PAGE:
• Removing items of value from your parked car or putting them out of sight in the boot
  • Putting the car in the garage
  • Putting things like jewellery, money and important documents into an insurance rated fire safe or in a safety deposit box when you go on holiday
  • Removing items of value from view through a downstairs window
  • Not leaving a mobile phone on a table when ordering food and drinks at the bar
  • Not hanging a handbag on the back of a chair in a busy café
  • Not carrying your wallet in a back pocket
  • Growing a climbing shrub over a repeatedly graffitied wall

3. Removing the Means (to Commit Crime)

Criminals often need stuff to commit crime and these are some examples:

  • Being careful not to show others your PIN when using a credit card
  • Keeping passwords hidden
  • Chaining up the wheelie bins and ladders so they can’t be used as a climbing aid to break into your house
  • Not leaving a key in a back door, especially if it has a cat-flap
  • Taking spare car keys with you or securing them in an insurance rated safe
  • Not leaving gardens tools lying around the garden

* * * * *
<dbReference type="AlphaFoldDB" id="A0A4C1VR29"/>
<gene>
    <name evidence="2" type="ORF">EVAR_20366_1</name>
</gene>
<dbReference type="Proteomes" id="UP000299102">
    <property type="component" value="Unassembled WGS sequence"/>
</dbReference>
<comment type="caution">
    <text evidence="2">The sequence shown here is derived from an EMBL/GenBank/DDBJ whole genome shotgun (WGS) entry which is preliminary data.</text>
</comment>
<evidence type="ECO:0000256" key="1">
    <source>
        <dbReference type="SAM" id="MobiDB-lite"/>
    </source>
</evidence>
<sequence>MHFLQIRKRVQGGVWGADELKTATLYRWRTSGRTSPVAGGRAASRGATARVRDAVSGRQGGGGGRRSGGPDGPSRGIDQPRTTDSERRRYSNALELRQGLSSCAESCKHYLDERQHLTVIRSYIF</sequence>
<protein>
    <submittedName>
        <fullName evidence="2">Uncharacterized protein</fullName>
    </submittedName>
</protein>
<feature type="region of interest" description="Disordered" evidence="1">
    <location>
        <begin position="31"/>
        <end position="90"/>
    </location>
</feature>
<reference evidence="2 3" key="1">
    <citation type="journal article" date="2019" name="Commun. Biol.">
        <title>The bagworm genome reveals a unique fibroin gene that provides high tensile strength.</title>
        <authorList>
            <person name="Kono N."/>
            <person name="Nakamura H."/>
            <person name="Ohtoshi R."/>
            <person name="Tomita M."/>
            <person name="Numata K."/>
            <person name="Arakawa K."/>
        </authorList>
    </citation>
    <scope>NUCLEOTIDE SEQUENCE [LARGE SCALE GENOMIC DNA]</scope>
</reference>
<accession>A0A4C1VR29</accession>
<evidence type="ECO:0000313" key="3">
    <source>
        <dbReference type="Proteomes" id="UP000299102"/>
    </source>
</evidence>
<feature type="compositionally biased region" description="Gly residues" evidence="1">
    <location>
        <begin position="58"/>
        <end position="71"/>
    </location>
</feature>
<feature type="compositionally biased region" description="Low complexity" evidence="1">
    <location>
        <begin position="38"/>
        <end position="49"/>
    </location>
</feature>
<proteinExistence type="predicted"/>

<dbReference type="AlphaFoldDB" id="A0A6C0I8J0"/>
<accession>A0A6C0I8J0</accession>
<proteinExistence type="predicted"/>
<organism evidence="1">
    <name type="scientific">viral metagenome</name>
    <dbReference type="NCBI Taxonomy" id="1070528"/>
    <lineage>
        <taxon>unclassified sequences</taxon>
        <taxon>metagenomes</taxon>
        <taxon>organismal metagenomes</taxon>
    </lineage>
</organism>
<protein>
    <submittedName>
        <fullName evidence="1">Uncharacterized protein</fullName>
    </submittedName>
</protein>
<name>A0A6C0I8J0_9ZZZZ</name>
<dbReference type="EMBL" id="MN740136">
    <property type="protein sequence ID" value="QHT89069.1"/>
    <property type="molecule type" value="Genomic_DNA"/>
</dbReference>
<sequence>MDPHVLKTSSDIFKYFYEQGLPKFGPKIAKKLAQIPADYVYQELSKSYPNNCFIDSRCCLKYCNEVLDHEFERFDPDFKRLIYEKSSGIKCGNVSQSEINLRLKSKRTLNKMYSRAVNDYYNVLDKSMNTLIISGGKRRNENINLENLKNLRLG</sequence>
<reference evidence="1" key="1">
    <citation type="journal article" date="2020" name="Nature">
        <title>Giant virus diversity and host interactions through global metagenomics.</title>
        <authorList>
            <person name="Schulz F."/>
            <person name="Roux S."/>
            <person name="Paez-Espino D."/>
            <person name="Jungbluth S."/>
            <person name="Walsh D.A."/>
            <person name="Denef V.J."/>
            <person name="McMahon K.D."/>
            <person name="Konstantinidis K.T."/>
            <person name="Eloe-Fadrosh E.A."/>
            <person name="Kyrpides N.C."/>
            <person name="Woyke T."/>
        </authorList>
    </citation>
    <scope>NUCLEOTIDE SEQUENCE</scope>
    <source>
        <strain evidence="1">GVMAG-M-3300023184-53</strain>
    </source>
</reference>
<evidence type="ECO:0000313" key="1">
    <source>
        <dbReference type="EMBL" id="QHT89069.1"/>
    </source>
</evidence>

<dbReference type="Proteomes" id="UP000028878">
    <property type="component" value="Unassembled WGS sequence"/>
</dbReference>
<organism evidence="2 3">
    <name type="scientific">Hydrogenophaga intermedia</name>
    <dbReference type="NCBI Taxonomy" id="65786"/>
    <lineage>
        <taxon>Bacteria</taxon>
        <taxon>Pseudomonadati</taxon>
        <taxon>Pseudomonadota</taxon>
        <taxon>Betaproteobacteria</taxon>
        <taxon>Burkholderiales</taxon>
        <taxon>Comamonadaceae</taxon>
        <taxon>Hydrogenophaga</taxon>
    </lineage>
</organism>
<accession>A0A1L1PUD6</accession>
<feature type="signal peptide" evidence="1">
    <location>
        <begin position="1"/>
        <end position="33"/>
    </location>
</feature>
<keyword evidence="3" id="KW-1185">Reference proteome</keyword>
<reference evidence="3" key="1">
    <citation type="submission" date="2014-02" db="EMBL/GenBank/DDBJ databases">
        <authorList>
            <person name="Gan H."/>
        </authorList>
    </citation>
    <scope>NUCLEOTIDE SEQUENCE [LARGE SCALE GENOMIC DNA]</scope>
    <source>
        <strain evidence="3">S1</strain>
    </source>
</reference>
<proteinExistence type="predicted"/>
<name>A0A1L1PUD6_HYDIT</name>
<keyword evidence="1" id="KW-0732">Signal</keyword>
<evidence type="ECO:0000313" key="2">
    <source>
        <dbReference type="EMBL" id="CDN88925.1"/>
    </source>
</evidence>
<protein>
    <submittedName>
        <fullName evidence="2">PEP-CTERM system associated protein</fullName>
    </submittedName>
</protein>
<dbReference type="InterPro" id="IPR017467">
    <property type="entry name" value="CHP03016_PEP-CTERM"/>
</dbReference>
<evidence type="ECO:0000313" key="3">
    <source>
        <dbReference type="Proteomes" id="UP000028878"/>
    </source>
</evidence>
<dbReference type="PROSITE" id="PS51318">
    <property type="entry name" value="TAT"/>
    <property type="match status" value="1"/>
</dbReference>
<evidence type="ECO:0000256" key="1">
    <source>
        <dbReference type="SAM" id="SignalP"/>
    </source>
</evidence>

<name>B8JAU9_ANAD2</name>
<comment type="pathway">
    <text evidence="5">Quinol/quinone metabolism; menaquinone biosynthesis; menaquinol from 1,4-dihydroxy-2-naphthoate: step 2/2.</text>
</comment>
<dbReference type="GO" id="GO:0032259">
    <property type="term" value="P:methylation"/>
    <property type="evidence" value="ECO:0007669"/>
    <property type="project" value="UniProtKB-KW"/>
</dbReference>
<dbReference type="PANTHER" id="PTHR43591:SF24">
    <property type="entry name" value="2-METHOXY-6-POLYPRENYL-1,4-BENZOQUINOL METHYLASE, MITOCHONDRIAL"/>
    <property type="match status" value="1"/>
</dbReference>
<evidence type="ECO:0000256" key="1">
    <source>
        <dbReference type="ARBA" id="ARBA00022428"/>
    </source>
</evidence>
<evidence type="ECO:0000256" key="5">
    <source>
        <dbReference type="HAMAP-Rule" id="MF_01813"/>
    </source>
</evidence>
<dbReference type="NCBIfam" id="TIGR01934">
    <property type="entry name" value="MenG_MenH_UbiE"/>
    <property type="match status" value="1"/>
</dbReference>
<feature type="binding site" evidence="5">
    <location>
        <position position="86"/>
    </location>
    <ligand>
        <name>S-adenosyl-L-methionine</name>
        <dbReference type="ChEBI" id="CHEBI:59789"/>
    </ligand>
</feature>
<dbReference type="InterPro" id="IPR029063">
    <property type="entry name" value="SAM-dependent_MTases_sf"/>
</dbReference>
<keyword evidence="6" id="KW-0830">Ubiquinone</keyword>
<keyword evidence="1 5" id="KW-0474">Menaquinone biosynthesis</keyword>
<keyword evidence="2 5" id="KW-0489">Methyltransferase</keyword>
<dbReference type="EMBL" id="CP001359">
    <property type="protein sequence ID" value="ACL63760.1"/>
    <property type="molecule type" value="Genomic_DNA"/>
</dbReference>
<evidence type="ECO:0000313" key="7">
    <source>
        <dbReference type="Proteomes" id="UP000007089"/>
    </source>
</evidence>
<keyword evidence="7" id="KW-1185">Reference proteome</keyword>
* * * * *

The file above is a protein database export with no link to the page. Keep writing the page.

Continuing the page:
• Not lighting elevations of a building that cannot be overlooked by potential witnesses
  • Searching passengers at airports
  • Blocking up the door’s letterplate and using a locking letterbox instead

4. Reducing the Pay-Off

This is about reducing the profit the thief can make from the crime and includes

  • Marking your property in such a way that others will not want to purchase the item from the thief
  • Not buying property you believe or suspect to be stolen
  • Registering your mobile phone on Immobilise
  • Displaying empty boxes in shop windows
  • Using dye alarms in cash carrying cases and dye alarm tags on clothing

5. Access Control

Access control is about preventing the criminal gaining access to the target, which might be a thing, a person or a building.  Here are some examples:

  • Having a 1.8 metre fence around the garden complete with trellis and climbing prickly shrubs and a well locked gate of equal height